Pop Culture and Playboy

Just when we thought runaway bride Darva Conger had finished with her 15 minutes of celebrity, she was back in the spotlight in a bare-all Playboy layout designed, I suppose, to titillate all those who were just dying to see her naked. Someone on “Politically Incorrect” quipped the other night that at least her ex- bridegroom, Rick the erstwhile millionaire, would now get to see her naked.
Even for a culture brain-numbed by the year-long Clinton-Lewinsky scandal, by Frank Gifford getting caught cheating on Kathy Lee, by Marv Albert spanking his lady friend, this pictorial in Playboy hits our sleaze button and makes us want to dish with the best of them. It has Matt Lauer and Larry King breathlessly asking Darva questions about things like her motivation and her future prospects and, oh yes, her character. Puh..leeze.

playboyHere is a woman who says she made a dreadful mistake agreeing to enter a contest in which she might have to marry a stranger. She married the stranger, then divorced him, losing no time in telling everyone she is “not that kind of girl.” She swears she does not want to profit from the sordidness of it all. And then, surprise, surprise, we find that Darva is not Rebecca of Sunnybrook Farm, not Jane Eyre, but a woman who has a price. Playboy made her an offer she could not refuse.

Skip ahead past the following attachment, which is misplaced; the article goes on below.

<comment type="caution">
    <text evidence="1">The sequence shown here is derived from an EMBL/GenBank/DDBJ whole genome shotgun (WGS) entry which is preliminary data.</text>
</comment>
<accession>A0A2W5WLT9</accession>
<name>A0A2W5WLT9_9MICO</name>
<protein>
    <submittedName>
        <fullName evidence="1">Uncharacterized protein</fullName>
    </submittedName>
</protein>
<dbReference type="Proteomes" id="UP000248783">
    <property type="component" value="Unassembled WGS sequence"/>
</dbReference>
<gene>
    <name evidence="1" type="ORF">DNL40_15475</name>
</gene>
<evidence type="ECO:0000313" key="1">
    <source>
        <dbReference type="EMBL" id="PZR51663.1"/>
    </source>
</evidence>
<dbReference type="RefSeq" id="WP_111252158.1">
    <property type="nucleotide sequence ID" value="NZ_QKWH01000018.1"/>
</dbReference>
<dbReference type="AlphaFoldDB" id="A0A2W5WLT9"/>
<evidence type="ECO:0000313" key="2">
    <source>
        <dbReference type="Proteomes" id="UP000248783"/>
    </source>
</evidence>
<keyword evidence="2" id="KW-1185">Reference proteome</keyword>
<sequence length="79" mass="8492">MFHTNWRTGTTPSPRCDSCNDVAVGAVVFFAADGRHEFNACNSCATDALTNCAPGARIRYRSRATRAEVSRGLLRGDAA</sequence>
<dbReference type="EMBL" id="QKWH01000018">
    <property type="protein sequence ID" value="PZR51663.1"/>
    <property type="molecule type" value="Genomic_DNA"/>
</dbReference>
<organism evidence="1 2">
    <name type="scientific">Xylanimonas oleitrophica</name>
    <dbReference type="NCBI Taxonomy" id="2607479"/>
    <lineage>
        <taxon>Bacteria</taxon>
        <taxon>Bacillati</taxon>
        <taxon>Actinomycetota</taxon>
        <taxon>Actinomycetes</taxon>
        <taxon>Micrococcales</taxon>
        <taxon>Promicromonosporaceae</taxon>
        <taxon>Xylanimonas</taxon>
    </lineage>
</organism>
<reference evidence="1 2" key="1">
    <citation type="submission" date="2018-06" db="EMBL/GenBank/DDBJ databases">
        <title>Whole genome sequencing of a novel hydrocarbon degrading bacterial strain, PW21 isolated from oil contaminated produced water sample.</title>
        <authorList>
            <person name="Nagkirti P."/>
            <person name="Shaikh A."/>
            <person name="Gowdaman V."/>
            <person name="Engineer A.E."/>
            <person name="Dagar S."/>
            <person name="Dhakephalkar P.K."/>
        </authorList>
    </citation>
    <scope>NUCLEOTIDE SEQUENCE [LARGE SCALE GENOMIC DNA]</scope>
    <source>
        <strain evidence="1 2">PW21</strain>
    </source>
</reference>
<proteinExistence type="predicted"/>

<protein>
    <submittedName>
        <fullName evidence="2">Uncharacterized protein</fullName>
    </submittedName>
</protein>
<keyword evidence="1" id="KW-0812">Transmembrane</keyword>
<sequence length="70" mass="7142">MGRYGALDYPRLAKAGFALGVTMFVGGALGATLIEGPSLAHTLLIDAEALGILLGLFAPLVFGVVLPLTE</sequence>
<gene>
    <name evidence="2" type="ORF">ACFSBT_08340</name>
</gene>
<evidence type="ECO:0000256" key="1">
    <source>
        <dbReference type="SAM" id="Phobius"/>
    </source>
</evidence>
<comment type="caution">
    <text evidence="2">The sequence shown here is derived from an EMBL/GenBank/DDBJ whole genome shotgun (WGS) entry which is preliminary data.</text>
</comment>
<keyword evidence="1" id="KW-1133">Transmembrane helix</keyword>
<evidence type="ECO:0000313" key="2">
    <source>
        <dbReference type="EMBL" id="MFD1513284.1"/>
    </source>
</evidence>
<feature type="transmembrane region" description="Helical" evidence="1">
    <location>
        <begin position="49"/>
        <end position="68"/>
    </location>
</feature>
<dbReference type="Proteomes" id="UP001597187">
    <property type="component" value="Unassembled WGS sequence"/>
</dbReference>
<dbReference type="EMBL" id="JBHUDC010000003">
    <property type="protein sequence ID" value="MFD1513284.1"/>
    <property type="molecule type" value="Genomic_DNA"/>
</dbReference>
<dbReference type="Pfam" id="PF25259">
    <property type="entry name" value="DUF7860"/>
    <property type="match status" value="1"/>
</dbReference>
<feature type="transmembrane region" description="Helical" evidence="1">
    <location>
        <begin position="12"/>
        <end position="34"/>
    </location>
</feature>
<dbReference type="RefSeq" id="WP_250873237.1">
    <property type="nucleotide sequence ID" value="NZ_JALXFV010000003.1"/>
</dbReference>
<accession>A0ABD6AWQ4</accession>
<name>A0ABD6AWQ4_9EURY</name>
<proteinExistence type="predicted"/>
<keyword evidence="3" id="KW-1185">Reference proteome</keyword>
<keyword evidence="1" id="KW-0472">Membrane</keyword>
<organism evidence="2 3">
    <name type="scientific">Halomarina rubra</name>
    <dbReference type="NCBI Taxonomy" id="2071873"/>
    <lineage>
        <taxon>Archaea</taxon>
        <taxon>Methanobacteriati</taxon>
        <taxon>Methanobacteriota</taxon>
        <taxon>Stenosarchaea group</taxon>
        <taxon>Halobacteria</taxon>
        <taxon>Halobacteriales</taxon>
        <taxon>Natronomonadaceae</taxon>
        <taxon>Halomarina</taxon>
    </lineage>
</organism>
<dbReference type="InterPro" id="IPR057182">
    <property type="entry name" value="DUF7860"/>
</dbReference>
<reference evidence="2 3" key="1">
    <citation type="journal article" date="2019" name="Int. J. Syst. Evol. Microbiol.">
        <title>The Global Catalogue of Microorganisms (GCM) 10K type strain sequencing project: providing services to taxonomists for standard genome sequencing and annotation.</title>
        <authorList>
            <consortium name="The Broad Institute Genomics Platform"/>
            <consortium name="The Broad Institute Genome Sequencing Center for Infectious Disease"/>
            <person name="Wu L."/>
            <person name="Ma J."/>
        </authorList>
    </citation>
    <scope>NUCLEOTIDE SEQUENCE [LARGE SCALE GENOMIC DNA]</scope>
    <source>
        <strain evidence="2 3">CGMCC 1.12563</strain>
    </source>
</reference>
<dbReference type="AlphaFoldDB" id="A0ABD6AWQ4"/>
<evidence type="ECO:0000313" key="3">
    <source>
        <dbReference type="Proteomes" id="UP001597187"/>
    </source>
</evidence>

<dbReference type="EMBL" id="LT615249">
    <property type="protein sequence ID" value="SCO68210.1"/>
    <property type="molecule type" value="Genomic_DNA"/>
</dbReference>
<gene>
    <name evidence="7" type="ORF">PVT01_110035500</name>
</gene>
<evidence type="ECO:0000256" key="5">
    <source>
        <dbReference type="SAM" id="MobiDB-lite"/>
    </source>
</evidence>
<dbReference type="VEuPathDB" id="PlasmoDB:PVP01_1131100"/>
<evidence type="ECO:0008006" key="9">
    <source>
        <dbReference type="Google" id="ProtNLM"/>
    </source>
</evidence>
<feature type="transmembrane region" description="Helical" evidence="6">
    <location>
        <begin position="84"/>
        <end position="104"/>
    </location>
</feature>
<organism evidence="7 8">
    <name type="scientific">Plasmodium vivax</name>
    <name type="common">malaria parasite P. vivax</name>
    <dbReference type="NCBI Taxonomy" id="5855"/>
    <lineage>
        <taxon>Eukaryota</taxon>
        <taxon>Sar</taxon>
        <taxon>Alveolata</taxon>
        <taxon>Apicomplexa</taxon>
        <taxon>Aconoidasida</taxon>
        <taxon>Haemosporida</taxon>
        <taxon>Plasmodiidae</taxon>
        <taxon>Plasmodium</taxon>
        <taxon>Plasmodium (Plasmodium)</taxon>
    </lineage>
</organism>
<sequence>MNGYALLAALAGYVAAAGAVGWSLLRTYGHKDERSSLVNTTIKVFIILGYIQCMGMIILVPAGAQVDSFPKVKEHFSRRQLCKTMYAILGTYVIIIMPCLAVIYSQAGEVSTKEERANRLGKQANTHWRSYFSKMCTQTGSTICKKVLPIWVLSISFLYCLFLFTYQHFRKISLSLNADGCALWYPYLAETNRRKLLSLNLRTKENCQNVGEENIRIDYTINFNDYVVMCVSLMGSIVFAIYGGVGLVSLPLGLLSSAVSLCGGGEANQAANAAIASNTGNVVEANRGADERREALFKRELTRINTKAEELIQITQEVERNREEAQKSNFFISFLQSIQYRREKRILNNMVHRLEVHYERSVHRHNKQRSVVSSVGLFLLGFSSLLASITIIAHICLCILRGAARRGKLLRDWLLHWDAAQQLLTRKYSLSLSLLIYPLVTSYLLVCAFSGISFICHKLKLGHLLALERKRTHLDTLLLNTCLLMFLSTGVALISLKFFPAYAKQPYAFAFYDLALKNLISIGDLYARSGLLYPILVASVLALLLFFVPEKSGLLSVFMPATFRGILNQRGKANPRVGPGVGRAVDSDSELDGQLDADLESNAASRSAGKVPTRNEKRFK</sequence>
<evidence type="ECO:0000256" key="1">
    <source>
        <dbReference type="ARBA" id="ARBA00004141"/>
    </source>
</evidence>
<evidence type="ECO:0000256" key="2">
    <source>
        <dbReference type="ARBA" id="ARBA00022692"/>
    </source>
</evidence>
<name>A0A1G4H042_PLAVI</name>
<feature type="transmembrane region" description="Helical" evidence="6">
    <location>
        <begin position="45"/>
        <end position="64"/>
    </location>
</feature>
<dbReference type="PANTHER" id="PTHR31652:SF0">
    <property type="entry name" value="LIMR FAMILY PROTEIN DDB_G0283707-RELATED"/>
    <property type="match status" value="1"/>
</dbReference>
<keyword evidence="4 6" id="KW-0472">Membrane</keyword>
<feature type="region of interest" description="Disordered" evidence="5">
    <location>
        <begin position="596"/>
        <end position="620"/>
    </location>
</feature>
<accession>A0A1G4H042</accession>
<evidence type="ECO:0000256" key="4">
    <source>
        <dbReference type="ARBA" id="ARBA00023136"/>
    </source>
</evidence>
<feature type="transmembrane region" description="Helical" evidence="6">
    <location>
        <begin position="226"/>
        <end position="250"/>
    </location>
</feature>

But she was adamant with Larry King that she is an honest woman. “There is no air brushing on these photos. Everything you see is mine,” she said. Then she amended her statement slightly, saying Playboy did use hair extensions on her to give those blonde tresses volume.

Well, where is Truman Capote when you need him to chronicle the true silliness of pop culture?

If anyone has ever wondered whether sleaze has a life of its own, wonder no more. The last bit of voyeurism takes place this week as those who care peer at Playboy. As the culture embraces the thrills of watching everyone else’s lives — from CBS’s wildly successful Survivor and “Big Brother” — it seems we desperately want to watch people behaving badly.

Poor Darva, whose resume on the millionaire show made her sound like the Joan of Arc of emergency room work, is now reduced to a cartoon of herself. She says she is talking to some people in Hollywood about hosting a TV show. This leaves even Larry King speechless. Watching this exchange, I was reminded of Cato Kaylin during the O.J. trial and how he thought he would soon be a big star because everyone wanted to hear what he had to say. Yeah. Right.

It is terribly sad , in the 21st century, to see women still being treated like sex objects. But it’s a lot more shocking to see them behaving as if the ARE sex objects.

What you have in your mind?